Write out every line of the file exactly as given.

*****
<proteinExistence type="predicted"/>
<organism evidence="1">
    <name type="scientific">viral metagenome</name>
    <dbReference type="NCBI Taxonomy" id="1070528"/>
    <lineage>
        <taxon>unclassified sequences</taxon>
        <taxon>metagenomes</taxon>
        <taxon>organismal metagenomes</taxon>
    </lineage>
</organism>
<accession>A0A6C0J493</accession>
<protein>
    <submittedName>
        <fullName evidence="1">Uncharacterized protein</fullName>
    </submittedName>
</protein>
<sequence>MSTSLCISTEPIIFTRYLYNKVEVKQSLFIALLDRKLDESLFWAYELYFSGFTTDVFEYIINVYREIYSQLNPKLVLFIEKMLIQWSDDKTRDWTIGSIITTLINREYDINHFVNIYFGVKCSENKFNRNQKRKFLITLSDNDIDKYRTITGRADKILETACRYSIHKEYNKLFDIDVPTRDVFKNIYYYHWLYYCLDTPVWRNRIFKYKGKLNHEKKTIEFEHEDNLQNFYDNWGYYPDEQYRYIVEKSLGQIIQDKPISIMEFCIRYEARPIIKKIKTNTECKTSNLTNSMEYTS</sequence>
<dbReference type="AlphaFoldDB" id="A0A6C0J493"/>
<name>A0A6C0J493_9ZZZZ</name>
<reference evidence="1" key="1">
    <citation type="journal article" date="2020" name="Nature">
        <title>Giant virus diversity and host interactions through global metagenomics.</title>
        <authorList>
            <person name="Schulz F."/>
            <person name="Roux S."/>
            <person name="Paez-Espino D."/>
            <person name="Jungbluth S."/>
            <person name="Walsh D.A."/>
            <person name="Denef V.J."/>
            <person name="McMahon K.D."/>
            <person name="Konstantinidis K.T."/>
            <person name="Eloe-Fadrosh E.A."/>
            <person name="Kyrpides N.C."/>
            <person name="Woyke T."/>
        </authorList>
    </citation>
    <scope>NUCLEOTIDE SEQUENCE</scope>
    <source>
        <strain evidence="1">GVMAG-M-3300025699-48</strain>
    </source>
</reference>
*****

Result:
<proteinExistence type="predicted"/>
<organism evidence="1">
    <name type="scientific">viral metagenome</name>
    <dbReference type="NCBI Taxonomy" id="1070528"/>
    <lineage>
        <taxon>unclassified sequences</taxon>
        <taxon>metagenomes</taxon>
        <taxon>organismal metagenomes</taxon>
    </lineage>
</organism>
<accession>A0A6C0J493</accession>
<protein>
    <submittedName>
        <fullName evidence="1">Uncharacterized protein</fullName>
    </submittedName>
</protein>
<sequence>MSTSLCISTEPIIFTRYLYNKVEVKQSLFIALLDRKLDESLFWAYELYFSGFTTDVFEYIINVYREIYSQLNPKLVLFIEKMLIQWSDDKTRDWTIGSIITTLINREYDINHFVNIYFGVKCSENKFNRNQKRKFLITLSDNDIDKYRTITGRADKILETACRYSIHKEYNKLFDIDVPTRDVFKNIYYYHWLYYCLDTPVWRNRIFKYKGKLNHEKKTIEFEHEDNLQNFYDNWGYYPDEQYRYIVEKSLGQIIQDKPISIMEFCIRYEARPIIKKIKTNTECKTSNLTNSMEYTS</sequence>
<dbReference type="AlphaFoldDB" id="A0A6C0J493"/>
<name>A0A6C0J493_9ZZZZ</name>
<reference evidence="1" key="1">
    <citation type="journal article" date="2020" name="Nature">
        <title>Giant virus diversity and host interactions through global metagenomics.</title>
        <authorList>
            <person name="Schulz F."/>
            <person name="Roux S."/>
            <person name="Paez-Espino D."/>
            <person name="Jungbluth S."/>
            <person name="Walsh D.A."/>
            <person name="Denef V.J."/>
            <person name="McMahon K.D."/>
            <person name="Konstantinidis K.T."/>
            <person name="Eloe-Fadrosh E.A."/>
            <person name="Kyrpides N.C."/>
            <person name="Woyke T."/>
        </authorList>
    </citation>
    <scope>NUCLEOTIDE SEQUENCE</scope>
    <source>
        <strain evidence="1">GVMAG-M-3300025699-48</strain>
    </source>
</reference>